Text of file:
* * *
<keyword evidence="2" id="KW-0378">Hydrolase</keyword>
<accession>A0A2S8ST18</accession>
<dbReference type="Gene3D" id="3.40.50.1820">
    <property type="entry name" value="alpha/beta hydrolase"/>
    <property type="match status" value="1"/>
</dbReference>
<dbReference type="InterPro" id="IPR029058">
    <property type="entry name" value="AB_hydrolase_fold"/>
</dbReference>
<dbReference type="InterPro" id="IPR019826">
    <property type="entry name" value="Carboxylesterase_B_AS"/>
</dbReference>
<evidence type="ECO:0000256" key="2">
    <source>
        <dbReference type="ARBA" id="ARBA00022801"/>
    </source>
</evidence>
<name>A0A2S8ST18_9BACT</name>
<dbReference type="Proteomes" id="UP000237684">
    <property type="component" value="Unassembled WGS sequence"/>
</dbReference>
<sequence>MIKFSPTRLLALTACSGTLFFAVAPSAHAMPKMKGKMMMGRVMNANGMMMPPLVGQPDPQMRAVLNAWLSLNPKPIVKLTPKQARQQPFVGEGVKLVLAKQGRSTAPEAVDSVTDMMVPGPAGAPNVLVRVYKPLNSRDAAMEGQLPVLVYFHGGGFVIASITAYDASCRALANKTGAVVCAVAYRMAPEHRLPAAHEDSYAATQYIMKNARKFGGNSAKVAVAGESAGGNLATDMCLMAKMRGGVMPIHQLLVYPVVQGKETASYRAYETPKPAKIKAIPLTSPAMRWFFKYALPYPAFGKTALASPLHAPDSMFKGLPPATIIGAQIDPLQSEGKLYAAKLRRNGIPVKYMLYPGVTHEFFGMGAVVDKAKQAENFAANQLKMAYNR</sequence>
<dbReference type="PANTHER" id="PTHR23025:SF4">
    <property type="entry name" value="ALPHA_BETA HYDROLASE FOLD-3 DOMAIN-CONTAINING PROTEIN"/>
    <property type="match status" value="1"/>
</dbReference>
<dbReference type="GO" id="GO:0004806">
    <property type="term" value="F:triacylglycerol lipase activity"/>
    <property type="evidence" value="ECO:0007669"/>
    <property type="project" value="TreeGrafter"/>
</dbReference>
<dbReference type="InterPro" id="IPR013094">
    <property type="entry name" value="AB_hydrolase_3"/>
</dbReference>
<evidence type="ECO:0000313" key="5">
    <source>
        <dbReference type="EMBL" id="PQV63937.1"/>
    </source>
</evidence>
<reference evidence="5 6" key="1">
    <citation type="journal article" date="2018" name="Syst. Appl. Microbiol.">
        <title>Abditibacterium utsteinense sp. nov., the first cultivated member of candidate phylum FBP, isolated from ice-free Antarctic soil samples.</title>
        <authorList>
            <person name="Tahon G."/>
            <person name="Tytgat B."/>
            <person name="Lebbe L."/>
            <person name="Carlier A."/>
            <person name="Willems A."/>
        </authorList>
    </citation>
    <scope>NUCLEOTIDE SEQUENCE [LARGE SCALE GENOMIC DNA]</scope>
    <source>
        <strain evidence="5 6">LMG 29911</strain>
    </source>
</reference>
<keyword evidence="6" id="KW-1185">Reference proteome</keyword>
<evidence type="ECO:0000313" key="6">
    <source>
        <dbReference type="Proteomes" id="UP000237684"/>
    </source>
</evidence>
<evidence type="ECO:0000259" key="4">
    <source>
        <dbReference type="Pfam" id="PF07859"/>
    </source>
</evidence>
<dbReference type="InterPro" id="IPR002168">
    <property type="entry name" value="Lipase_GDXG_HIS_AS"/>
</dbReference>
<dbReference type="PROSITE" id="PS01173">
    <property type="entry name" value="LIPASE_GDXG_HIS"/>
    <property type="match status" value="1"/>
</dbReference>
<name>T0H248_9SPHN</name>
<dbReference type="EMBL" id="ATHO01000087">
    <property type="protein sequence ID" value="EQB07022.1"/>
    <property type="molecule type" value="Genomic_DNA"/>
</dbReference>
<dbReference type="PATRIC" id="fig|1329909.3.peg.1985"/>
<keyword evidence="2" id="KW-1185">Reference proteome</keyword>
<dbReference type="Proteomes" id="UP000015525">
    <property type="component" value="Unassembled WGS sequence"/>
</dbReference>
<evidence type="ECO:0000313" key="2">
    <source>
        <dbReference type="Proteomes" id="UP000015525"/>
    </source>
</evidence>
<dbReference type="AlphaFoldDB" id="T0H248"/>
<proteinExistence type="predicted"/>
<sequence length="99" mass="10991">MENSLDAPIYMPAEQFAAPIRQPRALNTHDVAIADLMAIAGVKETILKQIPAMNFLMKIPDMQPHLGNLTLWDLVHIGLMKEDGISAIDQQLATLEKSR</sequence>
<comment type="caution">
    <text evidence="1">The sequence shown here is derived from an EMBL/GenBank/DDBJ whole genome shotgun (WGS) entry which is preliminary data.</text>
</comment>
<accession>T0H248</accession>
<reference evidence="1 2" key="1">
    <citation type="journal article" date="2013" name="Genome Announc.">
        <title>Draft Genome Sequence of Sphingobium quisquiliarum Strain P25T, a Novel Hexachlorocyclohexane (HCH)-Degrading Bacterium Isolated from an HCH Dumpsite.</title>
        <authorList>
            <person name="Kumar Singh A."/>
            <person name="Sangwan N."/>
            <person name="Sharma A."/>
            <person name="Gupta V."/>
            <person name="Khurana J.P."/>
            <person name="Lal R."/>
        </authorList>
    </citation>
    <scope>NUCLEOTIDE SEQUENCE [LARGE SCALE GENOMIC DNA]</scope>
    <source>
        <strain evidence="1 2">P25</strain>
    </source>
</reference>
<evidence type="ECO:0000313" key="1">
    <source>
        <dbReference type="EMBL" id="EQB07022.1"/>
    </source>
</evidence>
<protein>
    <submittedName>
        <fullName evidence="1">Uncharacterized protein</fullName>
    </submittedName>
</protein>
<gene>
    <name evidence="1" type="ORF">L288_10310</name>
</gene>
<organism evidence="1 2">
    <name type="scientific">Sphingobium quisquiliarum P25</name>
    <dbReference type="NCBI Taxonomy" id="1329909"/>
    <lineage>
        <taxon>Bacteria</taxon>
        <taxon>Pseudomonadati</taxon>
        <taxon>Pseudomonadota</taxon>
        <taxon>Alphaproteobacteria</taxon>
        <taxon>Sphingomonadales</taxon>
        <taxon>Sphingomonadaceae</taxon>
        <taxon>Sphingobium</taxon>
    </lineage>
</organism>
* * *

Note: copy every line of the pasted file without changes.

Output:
<keyword evidence="2" id="KW-0378">Hydrolase</keyword>
<accession>A0A2S8ST18</accession>
<dbReference type="Gene3D" id="3.40.50.1820">
    <property type="entry name" value="alpha/beta hydrolase"/>
    <property type="match status" value="1"/>
</dbReference>
<dbReference type="InterPro" id="IPR029058">
    <property type="entry name" value="AB_hydrolase_fold"/>
</dbReference>
<dbReference type="InterPro" id="IPR019826">
    <property type="entry name" value="Carboxylesterase_B_AS"/>
</dbReference>
<evidence type="ECO:0000256" key="2">
    <source>
        <dbReference type="ARBA" id="ARBA00022801"/>
    </source>
</evidence>
<name>A0A2S8ST18_9BACT</name>
<dbReference type="Proteomes" id="UP000237684">
    <property type="component" value="Unassembled WGS sequence"/>
</dbReference>
<sequence>MIKFSPTRLLALTACSGTLFFAVAPSAHAMPKMKGKMMMGRVMNANGMMMPPLVGQPDPQMRAVLNAWLSLNPKPIVKLTPKQARQQPFVGEGVKLVLAKQGRSTAPEAVDSVTDMMVPGPAGAPNVLVRVYKPLNSRDAAMEGQLPVLVYFHGGGFVIASITAYDASCRALANKTGAVVCAVAYRMAPEHRLPAAHEDSYAATQYIMKNARKFGGNSAKVAVAGESAGGNLATDMCLMAKMRGGVMPIHQLLVYPVVQGKETASYRAYETPKPAKIKAIPLTSPAMRWFFKYALPYPAFGKTALASPLHAPDSMFKGLPPATIIGAQIDPLQSEGKLYAAKLRRNGIPVKYMLYPGVTHEFFGMGAVVDKAKQAENFAANQLKMAYNR</sequence>
<dbReference type="PANTHER" id="PTHR23025:SF4">
    <property type="entry name" value="ALPHA_BETA HYDROLASE FOLD-3 DOMAIN-CONTAINING PROTEIN"/>
    <property type="match status" value="1"/>
</dbReference>
<dbReference type="GO" id="GO:0004806">
    <property type="term" value="F:triacylglycerol lipase activity"/>
    <property type="evidence" value="ECO:0007669"/>
    <property type="project" value="TreeGrafter"/>
</dbReference>
<dbReference type="InterPro" id="IPR013094">
    <property type="entry name" value="AB_hydrolase_3"/>
</dbReference>
<evidence type="ECO:0000313" key="5">
    <source>
        <dbReference type="EMBL" id="PQV63937.1"/>
    </source>
</evidence>
<reference evidence="5 6" key="1">
    <citation type="journal article" date="2018" name="Syst. Appl. Microbiol.">
        <title>Abditibacterium utsteinense sp. nov., the first cultivated member of candidate phylum FBP, isolated from ice-free Antarctic soil samples.</title>
        <authorList>
            <person name="Tahon G."/>
            <person name="Tytgat B."/>
            <person name="Lebbe L."/>
            <person name="Carlier A."/>
            <person name="Willems A."/>
        </authorList>
    </citation>
    <scope>NUCLEOTIDE SEQUENCE [LARGE SCALE GENOMIC DNA]</scope>
    <source>
        <strain evidence="5 6">LMG 29911</strain>
    </source>
</reference>
<keyword evidence="6" id="KW-1185">Reference proteome</keyword>
<evidence type="ECO:0000313" key="6">
    <source>
        <dbReference type="Proteomes" id="UP000237684"/>
    </source>
</evidence>
<evidence type="ECO:0000259" key="4">
    <source>
        <dbReference type="Pfam" id="PF07859"/>
    </source>
</evidence>
<dbReference type="InterPro" id="IPR002168">
    <property type="entry name" value="Lipase_GDXG_HIS_AS"/>
</dbReference>
<dbReference type="PROSITE" id="PS01173">
    <property type="entry name" value="LIPASE_GDXG_HIS"/>
    <property type="match status" value="1"/>
</dbReference>
<name>T0H248_9SPHN</name>
<dbReference type="EMBL" id="ATHO01000087">
    <property type="protein sequence ID" value="EQB07022.1"/>
    <property type="molecule type" value="Genomic_DNA"/>
</dbReference>
<dbReference type="PATRIC" id="fig|1329909.3.peg.1985"/>
<keyword evidence="2" id="KW-1185">Reference proteome</keyword>
<dbReference type="Proteomes" id="UP000015525">
    <property type="component" value="Unassembled WGS sequence"/>
</dbReference>
<evidence type="ECO:0000313" key="2">
    <source>
        <dbReference type="Proteomes" id="UP000015525"/>
    </source>
</evidence>
<dbReference type="AlphaFoldDB" id="T0H248"/>
<proteinExistence type="predicted"/>
<sequence length="99" mass="10991">MENSLDAPIYMPAEQFAAPIRQPRALNTHDVAIADLMAIAGVKETILKQIPAMNFLMKIPDMQPHLGNLTLWDLVHIGLMKEDGISAIDQQLATLEKSR</sequence>
<comment type="caution">
    <text evidence="1">The sequence shown here is derived from an EMBL/GenBank/DDBJ whole genome shotgun (WGS) entry which is preliminary data.</text>
</comment>
<accession>T0H248</accession>
<reference evidence="1 2" key="1">
    <citation type="journal article" date="2013" name="Genome Announc.">
        <title>Draft Genome Sequence of Sphingobium quisquiliarum Strain P25T, a Novel Hexachlorocyclohexane (HCH)-Degrading Bacterium Isolated from an HCH Dumpsite.</title>
        <authorList>
            <person name="Kumar Singh A."/>
            <person name="Sangwan N."/>
            <person name="Sharma A."/>
            <person name="Gupta V."/>
            <person name="Khurana J.P."/>
            <person name="Lal R."/>
        </authorList>
    </citation>
    <scope>NUCLEOTIDE SEQUENCE [LARGE SCALE GENOMIC DNA]</scope>
    <source>
        <strain evidence="1 2">P25</strain>
    </source>
</reference>
<evidence type="ECO:0000313" key="1">
    <source>
        <dbReference type="EMBL" id="EQB07022.1"/>
    </source>
</evidence>
<protein>
    <submittedName>
        <fullName evidence="1">Uncharacterized protein</fullName>
    </submittedName>
</protein>
<gene>
    <name evidence="1" type="ORF">L288_10310</name>
</gene>
<organism evidence="1 2">
    <name type="scientific">Sphingobium quisquiliarum P25</name>
    <dbReference type="NCBI Taxonomy" id="1329909"/>
    <lineage>
        <taxon>Bacteria</taxon>
        <taxon>Pseudomonadati</taxon>
        <taxon>Pseudomonadota</taxon>
        <taxon>Alphaproteobacteria</taxon>
        <taxon>Sphingomonadales</taxon>
        <taxon>Sphingomonadaceae</taxon>
        <taxon>Sphingobium</taxon>
    </lineage>
</organism>